How Do You Prevent Blood Clots?

It doesn’t matter how it happens, really. Some people are simply more susceptible to blood clots than others. Sometimes, it’s a medical condition that makes them more prone to blood clots. People who have diabetes, for example, are more prone to blood clots than others. Pregnant women, smokers, people who have heart conditions, et cetera – these are people who may have more chances for blood clots than others.

However, as can be found in the website of the lawyers with Habush, Habush, & Rottier S.C., some people acquire this new susceptibility second-hand, due to an incident or another. This incident is usually a traumatic personal injury or even a medical procedure that went awry. This can be, of course, dangerous since the methods of preventing blood clots when you are more prone to them are relatively different from regular people.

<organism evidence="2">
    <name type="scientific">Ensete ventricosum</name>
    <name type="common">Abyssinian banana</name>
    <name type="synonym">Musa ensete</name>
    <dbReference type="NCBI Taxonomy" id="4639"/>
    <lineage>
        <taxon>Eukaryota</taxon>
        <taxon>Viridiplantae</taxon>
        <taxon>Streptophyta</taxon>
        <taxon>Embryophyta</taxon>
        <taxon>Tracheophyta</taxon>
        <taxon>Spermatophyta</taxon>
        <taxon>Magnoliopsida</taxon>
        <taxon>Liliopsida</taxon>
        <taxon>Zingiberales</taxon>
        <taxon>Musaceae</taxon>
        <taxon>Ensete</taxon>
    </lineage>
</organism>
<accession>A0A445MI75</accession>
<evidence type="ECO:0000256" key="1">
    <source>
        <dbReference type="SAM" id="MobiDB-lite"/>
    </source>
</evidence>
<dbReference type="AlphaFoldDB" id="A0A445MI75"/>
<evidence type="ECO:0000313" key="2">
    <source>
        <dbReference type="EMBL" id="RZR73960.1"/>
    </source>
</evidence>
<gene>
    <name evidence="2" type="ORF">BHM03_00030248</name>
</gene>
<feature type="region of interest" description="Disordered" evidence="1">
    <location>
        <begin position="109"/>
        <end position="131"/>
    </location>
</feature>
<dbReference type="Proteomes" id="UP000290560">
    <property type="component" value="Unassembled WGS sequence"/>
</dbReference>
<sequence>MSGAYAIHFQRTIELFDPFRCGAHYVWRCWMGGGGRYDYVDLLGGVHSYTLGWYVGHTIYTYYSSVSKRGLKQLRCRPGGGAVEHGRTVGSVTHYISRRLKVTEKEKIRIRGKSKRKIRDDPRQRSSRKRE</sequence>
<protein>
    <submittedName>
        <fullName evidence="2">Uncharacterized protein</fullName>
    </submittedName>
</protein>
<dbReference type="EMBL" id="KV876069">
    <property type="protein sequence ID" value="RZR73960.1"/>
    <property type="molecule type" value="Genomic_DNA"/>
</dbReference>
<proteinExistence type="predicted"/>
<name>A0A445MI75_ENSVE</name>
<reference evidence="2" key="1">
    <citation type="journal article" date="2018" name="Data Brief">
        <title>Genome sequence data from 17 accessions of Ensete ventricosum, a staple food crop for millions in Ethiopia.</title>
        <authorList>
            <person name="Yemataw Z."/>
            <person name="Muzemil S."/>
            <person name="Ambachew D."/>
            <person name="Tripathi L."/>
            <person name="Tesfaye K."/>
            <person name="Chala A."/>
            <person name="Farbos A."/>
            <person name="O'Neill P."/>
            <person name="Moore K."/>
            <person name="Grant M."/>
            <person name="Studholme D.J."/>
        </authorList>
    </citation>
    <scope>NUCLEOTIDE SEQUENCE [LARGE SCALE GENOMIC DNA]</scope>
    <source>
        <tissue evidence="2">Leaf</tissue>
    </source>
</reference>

For most people, blood clots can be combated by simple physical exertion and stimulation. Physical movement stimulates the blood flow, especially in areas where this is actually required in order for blood to not remain stagnant in the vein and then clot. When this happens in the deep vein, such are numerous reported cases in some passengers of long-haul flights (any flight that is longer than four hours); there is a clot that forms.

If the clot that forms is big and it travels all the way to the lungs, it could cause potentially fatal problems such as pulmonary embolism.

If simple physical stimulation isn’t sufficient, there are protocols in place that may be followed. You may be prescribed an anticoagulant or have an IVC filter surgically installed. There are some cases involving Bard G2 IVC Filters however that have resulted in numerous patients reporting complaints of this faulty preventative measure that may cause more harm than its intended good.

It is always recommended, then, that you have full disclosure with your doctor on the pros and cons of any method of preventative measures before pursuing any such actions.